1/4 cup Parmesan cheese (I used the "green can" variety for the stuffing, but I topped it with the real thing before baking

Oh yes, you will be dinner! 


Split the eggplant in half lengthwise, sprinkle with olive oil and salt, then bake at 350 for 10-15 minutes, until soft.  Meanwhile, saute the onion in olive oil and butter for 2-3 minutes, then add the chopped yellow squash and the garlic and saute 10 minutes.  Add the wine and cook another 2-3 minutes.  Scoop out the eggplants, leaving enough meat to support the shell.  Add the eggplant to the pan on the stove, along with the cooked shrimp and basil.  Cook until warmed through.  Add the parmesan and bread crumbs and toss until combined.  Stuff these into the eggplant shells and top with more parmesan.  Bake at 350 for 10-15 minutes.  Serve with tomato cream sauce (Saute garlic in butter, add tomatoes and white wine and cook until reduced.  Add whipping cream and cook until hot.  Pour over the eggplant shells before serving).

 Out of the oven...

And on the plate!

Monday, August 9, 2010

Chicken Fried Rice

So the original purpose of the blog was supposed to be to share recipes with my brother (who is almost 20, junior at college, and has discovered cooking is cheaper than eating out in New Orleans for every meal, as much as that's a dream come true), and whoever else was interested.

To be honest - I love food.  I basically run just so I can eat (well, there's also the fact that I can escape from the kids for a while, or at least confine them in jogging strollers traveling at speeds where they are not so comfortable trying to jump out).  This week, I actually learned how to braise a lamb shank watching the Food Network while I ran 5 miles.  I think the girl on the treadmill next to me was a little angry.  I mean, that could be her normal workout face, but I think all that butter and lamb fat was getting to her.  Me?  I just can't wait until the heat index drops below 100 so I can try it.  I'm guessing that will be around Halloween.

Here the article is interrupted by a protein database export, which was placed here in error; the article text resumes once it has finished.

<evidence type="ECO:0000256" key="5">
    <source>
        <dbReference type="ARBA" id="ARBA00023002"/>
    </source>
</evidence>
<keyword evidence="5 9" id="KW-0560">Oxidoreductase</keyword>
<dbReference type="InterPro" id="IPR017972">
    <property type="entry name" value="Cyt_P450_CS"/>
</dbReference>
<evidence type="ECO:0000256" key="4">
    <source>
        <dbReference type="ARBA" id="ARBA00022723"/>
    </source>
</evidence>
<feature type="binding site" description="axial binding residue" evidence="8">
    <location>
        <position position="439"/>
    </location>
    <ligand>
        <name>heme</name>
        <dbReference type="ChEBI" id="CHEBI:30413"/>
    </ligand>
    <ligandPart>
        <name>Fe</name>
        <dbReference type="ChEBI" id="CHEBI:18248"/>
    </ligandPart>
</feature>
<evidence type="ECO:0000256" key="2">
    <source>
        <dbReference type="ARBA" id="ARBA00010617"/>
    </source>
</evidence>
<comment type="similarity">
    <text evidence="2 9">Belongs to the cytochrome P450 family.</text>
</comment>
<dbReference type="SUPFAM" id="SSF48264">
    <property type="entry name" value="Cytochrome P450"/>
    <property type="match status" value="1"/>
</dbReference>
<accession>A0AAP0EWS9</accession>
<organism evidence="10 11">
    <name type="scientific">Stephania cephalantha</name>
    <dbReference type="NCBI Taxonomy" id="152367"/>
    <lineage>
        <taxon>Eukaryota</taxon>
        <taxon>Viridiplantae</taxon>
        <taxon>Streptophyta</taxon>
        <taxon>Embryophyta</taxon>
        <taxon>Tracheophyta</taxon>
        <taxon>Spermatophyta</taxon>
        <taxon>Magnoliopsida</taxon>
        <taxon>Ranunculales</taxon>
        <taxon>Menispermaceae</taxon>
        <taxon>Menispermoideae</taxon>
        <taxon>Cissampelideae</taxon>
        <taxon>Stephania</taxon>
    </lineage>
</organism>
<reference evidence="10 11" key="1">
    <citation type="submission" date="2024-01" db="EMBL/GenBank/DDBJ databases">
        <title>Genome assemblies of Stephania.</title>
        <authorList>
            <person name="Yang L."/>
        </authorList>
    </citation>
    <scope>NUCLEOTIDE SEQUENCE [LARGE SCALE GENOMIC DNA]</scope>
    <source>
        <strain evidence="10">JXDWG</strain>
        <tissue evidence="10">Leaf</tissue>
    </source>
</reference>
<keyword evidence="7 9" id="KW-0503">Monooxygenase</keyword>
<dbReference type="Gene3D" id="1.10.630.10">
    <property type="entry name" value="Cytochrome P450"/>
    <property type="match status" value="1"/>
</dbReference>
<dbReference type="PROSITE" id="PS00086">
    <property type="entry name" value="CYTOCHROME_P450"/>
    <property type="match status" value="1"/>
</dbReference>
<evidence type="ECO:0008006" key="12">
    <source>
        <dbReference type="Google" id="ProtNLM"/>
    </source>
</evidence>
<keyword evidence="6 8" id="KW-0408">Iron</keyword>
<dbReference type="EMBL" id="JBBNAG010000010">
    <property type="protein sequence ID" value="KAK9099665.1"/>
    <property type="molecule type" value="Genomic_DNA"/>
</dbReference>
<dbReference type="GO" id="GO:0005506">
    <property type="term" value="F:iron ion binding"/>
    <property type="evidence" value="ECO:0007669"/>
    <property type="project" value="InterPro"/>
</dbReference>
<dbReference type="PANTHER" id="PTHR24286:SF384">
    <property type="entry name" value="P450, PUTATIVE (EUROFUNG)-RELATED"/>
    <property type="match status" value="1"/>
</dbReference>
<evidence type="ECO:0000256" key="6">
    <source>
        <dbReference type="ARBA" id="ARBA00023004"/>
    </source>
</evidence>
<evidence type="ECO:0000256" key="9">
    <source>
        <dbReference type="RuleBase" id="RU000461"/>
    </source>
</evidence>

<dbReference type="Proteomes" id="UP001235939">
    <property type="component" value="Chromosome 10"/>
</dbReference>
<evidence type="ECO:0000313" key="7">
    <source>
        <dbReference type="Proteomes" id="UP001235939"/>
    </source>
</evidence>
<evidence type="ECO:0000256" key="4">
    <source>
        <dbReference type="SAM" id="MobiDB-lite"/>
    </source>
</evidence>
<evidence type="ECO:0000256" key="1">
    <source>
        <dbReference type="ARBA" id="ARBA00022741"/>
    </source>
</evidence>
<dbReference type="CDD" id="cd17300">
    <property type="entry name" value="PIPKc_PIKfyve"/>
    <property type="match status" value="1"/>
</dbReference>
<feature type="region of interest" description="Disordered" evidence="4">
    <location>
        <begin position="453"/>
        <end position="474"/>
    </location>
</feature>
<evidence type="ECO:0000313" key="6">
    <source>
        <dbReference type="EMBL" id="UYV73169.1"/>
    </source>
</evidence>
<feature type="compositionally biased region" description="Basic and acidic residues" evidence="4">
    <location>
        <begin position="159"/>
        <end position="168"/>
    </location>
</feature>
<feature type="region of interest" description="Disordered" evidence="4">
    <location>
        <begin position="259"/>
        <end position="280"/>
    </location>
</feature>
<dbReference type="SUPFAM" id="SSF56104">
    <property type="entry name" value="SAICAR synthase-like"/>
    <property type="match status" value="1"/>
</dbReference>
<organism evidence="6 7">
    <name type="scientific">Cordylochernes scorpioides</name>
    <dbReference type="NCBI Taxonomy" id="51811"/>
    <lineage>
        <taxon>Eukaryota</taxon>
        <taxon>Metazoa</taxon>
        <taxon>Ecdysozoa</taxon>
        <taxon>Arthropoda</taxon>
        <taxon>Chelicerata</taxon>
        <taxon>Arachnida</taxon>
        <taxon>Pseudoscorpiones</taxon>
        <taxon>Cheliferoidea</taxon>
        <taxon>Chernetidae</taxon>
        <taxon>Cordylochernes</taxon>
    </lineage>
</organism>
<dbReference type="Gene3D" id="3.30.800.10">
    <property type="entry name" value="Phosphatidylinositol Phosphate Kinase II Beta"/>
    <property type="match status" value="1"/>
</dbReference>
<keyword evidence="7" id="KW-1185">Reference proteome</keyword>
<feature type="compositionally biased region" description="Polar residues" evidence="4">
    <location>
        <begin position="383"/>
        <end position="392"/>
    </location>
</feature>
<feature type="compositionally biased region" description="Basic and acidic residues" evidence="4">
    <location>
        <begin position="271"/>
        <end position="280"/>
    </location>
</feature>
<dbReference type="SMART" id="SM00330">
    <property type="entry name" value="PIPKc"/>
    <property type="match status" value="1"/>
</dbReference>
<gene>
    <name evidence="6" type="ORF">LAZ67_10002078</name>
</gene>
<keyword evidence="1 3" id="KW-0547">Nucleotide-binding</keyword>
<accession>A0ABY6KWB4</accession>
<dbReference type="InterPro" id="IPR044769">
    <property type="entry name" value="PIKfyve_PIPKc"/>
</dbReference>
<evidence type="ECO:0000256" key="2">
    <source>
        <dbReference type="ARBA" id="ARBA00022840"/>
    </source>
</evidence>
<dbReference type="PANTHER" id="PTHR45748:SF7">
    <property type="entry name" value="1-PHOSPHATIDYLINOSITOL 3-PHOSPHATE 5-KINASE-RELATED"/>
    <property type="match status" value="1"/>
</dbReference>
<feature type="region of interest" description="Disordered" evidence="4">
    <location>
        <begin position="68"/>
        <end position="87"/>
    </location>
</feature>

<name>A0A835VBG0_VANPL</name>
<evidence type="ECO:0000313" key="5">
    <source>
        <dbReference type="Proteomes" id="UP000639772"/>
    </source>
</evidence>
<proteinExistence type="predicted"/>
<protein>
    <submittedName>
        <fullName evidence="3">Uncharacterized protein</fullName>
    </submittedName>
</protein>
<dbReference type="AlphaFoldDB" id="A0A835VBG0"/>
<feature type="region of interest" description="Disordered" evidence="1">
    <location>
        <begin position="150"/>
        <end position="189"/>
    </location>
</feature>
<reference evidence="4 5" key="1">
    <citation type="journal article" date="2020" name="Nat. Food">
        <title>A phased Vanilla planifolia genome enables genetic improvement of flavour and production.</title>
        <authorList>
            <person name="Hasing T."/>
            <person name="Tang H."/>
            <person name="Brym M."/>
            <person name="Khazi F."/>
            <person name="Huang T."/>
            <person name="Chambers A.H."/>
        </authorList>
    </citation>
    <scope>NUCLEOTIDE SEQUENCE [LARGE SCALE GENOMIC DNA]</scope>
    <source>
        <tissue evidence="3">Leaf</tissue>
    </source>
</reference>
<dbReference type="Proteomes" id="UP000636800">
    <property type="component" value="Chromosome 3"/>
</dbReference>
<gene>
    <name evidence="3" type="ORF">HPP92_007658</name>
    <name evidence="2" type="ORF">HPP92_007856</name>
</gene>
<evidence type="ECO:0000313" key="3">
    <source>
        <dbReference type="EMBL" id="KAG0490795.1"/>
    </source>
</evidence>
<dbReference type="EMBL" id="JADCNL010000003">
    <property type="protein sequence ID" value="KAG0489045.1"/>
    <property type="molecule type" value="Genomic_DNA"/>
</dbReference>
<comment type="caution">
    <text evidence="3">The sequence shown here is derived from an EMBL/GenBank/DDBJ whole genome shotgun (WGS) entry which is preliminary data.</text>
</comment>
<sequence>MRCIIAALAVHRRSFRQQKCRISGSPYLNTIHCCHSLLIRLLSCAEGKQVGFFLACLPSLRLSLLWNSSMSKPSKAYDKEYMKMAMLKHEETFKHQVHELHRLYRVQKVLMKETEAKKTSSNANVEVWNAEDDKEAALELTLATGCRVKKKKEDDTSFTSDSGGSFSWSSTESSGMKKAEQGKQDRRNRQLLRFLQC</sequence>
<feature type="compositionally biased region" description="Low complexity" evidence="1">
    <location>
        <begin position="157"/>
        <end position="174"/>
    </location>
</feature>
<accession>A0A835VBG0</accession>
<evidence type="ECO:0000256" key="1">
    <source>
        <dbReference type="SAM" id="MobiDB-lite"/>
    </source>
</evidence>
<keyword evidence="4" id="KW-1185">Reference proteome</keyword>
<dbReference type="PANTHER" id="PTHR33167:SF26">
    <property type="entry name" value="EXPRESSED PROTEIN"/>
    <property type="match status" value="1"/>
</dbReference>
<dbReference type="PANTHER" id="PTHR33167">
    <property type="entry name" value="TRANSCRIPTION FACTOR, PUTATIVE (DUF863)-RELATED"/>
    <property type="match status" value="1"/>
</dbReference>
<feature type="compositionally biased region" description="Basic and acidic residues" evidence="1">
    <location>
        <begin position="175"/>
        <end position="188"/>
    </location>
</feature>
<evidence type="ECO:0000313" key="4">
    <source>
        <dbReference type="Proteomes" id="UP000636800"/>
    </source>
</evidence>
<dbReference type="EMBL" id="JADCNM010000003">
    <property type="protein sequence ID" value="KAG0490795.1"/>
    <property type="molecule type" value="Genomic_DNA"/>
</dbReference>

And so... what's for dinner?  Tonight - fired rice.  I don't braise lamb shanks every Monday.   And here's the recipe:

1 Tbs Vegetable oil
1 Tbs Sesame oil (or just use another tablespoon of the Veggie if this is not on hand)
2 diced carrots
2 diced green onions (note - if you pull these from your garden, wash these VERY thoroughly.  Saves time having to stop in the middle and clean the cutting board of grit).
1 Tbs chopped garlic
whatever other vegetables you have on hand and would like to get your family to eat (I love mushrooms, broccoli, green peas, and tonight, eggplant - another garden over-abundance)
2 chicken breasts, diced (or you can use whatever meat you have on hand)
1 cup uncooked rice
1 egg
Black pepper to taste
Soy sauce to taste (my taste = about 3 tablespoons, but this might be too much for some.  I also recommend the Lite version - more soy taste, less salt)
Chinese hot mustard and/or sweet and sour for serving

Dice the chicken and sprinkle with about 1 tablespoon of soy sauce.  Start the rice in a separate pot (bring 2 cups of water to a boil, add salt, add rice, reduce heat and cook with a lid on for 15 minutes).
Heat up the oil.  Add the diced carrots, green onions, and other veggies.  Cook until tender.  Add the chicken.  Cook until done.  Add the egg and fry it (you've been to Hibachi, you know how it's done - just don't try to put the egg in your hat) Add the rice and seasonings.  Stir until combined and serve hot with mustard and sweet and sour sauce.

And, because I like pictures, the carrots.

I was going to include a picture of the finished dish, but the baby woke up.  The food photography has not been going so well, actually.